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Former first lady Rosalynn Carter's Georgia hometown honors her life

JUANA SUMMERS, HOST:

The small town of Plains, Ga., is remembering former first lady Rosalynn Carter. The wife of former President Jimmy Carter died yesterday at her home there. She was 96 years old. Grant Blankenship with Georgia Public Broadcasting is in Plains. Hi there.

GRANT BLANKENSHIP, BYLINE: Hey. How are you doing?

SUMMERS: I am well. Nationally, Rosalynn Carter was well-known for a number of things, but particularly her work on mental health issues, her advocacy for caregivers. How do people there in her hometown of Plains remember her?

BLANKENSHIP: Well, you know, they remember her as a visionary in other ways, too. The most obvious examples of that are the butterfly gardens bearing her name that are scattered across town. I met Annette Wise working in one right by the city welcome sign. She says the gardens started over a decade ago, when Mrs. Carter first learned of worldwide decline of insects and asked Annette Wise if she'd help create what, today, you might know as your pollinator garden.

ANNETTE WISE: And I said, yes, ma'am, I'll be glad to. So that one garden - that started in her front yard. We wanted to have milkweed in it and native plants and plants that would attract butterflies and serve as a habitat for them. But that one garden has led to over 3,000 gardens scattered all around the United States.

BLANKENSHIP: Yeah, and not just the United States. Annette Wise says today there are official Rosalynn Carter Butterfly Trail gardens in Europe and Japan.

SUMMERS: Wow. Now, I know both Carters were born and raised there in Plains. What can you tell us about their lives when they grew up there?

BLANKENSHIP: Well, you know, they both attended Plains High School, where the mascot was the buffalo. And you can still buy a Plains Buffalo T-shirt in the gift shop in the school, which today is the National Park Service's Jimmy Carter Historic Site. And, of course, next week it will see people from all over the world who will gather to honor Mrs. Carter. And that's also where I met Lisa Cobb of Butler, Ga. She was one of three women charged with cleaning up the classrooms and hallways - you know, vacuuming and dusting and just getting the place ready for all those visitors. And to her, that was an important way to reflect back on Mrs. Carter's qualities.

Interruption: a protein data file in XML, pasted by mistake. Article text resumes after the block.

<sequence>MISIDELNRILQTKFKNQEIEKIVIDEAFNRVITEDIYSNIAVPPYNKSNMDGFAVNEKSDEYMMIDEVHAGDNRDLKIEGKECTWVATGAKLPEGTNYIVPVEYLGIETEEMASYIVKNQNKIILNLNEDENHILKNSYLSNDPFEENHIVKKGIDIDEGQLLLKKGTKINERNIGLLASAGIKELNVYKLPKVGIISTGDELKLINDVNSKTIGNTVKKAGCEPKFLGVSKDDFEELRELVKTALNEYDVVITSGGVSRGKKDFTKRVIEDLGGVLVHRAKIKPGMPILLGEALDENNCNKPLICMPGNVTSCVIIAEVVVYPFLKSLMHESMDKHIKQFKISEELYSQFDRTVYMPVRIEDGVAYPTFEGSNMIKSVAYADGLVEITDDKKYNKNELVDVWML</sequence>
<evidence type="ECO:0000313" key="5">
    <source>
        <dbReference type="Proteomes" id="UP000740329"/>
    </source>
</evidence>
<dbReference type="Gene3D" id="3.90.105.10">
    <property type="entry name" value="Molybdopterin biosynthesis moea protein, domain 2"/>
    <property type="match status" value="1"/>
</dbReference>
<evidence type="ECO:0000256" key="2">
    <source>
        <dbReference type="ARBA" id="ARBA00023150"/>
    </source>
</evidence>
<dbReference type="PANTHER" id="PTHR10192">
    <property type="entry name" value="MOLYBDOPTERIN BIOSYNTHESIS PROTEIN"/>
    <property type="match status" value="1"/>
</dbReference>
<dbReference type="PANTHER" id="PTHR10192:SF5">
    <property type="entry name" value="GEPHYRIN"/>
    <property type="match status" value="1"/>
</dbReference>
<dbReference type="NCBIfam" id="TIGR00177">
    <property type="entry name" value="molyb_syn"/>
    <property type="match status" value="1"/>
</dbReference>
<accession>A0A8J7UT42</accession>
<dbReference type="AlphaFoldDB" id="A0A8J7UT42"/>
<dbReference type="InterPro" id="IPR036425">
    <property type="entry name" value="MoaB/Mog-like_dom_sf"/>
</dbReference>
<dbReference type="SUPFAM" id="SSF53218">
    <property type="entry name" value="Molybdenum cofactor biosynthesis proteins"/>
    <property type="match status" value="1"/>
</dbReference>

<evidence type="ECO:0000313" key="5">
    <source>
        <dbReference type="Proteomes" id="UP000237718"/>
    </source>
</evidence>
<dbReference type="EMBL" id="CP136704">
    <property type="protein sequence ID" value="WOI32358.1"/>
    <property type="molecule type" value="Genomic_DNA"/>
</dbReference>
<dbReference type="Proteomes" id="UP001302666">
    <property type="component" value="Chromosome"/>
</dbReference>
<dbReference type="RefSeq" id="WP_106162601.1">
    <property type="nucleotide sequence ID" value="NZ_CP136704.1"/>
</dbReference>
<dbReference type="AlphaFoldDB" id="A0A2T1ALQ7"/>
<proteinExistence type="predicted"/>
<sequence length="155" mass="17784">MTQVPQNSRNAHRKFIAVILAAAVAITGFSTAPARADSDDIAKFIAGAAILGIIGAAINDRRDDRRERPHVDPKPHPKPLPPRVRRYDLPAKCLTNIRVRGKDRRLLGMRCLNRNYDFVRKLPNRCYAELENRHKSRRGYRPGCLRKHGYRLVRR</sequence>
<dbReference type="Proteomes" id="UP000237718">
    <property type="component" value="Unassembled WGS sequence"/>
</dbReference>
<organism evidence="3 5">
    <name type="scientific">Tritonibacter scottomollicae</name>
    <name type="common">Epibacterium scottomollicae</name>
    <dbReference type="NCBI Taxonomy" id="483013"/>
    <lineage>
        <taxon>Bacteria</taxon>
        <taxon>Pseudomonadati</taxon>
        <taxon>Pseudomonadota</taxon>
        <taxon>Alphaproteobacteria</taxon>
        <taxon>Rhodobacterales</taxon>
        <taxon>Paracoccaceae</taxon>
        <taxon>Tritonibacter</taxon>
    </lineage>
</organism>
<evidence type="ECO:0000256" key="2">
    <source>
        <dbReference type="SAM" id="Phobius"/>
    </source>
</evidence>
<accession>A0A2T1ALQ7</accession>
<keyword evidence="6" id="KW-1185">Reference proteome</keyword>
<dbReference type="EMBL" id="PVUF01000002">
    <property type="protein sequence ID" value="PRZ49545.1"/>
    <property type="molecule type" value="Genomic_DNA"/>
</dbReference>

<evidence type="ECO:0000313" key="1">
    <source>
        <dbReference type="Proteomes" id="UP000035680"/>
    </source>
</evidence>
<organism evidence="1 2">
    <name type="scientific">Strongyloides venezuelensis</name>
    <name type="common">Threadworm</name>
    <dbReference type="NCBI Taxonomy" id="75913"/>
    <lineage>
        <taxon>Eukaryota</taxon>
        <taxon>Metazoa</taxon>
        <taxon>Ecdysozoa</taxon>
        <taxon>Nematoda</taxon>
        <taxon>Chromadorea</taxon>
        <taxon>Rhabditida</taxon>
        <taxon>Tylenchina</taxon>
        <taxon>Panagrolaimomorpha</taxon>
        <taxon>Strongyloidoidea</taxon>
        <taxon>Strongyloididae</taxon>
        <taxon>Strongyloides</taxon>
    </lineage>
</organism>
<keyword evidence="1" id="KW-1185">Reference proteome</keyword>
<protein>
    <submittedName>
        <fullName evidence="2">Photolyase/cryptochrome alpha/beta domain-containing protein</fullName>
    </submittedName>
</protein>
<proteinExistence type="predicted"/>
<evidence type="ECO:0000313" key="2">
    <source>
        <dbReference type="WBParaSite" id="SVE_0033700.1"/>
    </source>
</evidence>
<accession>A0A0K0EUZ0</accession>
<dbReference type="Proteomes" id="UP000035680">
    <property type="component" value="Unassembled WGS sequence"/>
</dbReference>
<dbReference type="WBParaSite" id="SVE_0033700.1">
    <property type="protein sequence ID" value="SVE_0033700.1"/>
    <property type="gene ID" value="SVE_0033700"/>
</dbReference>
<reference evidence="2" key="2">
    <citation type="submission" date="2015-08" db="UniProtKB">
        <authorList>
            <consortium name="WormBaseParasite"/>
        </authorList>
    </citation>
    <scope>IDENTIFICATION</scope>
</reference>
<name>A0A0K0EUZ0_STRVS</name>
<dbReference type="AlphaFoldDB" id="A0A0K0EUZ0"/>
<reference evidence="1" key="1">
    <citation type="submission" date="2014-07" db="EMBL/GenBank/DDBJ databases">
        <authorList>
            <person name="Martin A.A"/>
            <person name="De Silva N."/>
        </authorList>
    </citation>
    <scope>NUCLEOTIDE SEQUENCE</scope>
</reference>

LISA COBB: Decency and respect. And you should respect them. Respect her because she put up with a lot, being the president's wife, going different places and raising a family. It's a lot.

BLANKENSHIP: Yeah. I mean, remember; Carter raised four children while, first, you know, keeping books for the family peanut farm and later advocating for mental health care and eventually being known as the first activist first lady since Eleanor Roosevelt.

SUMMERS: The Carters traveled the world after they left the White House, but it seems like they always were pulled back to Plains and spent most of their lives there. Is that so?

BLANKENSHIP: Yeah, yeah. They did stay here in Plains. I mean - and this is where they had neighbors and family and fellow parishioners at Maranatha Baptist Church, like Winston Churchill, who I met downtown by the historic rail depot.

WINSTON CHURCHILL: Every third Saturday of the month, we give away a distribution of food to the poor, and that's when I met her. You know, I shook her hands right here. To me, she was humble, just not political. You know, she was always one person to another, you know?

BLANKENSHIP: And that's really the common thread. It's - whether it was one on one or on the international stage, Rosalynn Carter is being remembered as a humble person who did the best to live out her values through causes she believed in really to the benefit of all of us.

SUMMERS: Greg (ph), do you have a sense of how the folks there in Plains are planning to celebrate Rosalynn Carter's life?

BLANKENSHIP: Right. Yeah. After three days of observance, both here and in Atlanta, she will be laid to rest here in Plains at the Carter family home.

SUMMERS: Grant Blankenship with Georgia Public Broadcasting. Grant, thank you.

BLANKENSHIP: Yeah, thanks for your time.

(SOUNDBITE OF NIV KLIL HAHORESH'S "BIRTH") Transcript provided by NPR, Copyright NPR.

NPR transcripts are created on a rush deadline by an NPR contractor. This text may not be in its final form and may be updated or revised in the future. Accuracy and availability may vary. The authoritative record of NPR’s programming is the audio record.

Grant came to public media after a career spent in newspaper photojournalism. As an all platform journalist he seeks to wed the values of public radio storytelling and the best of photojournalism online.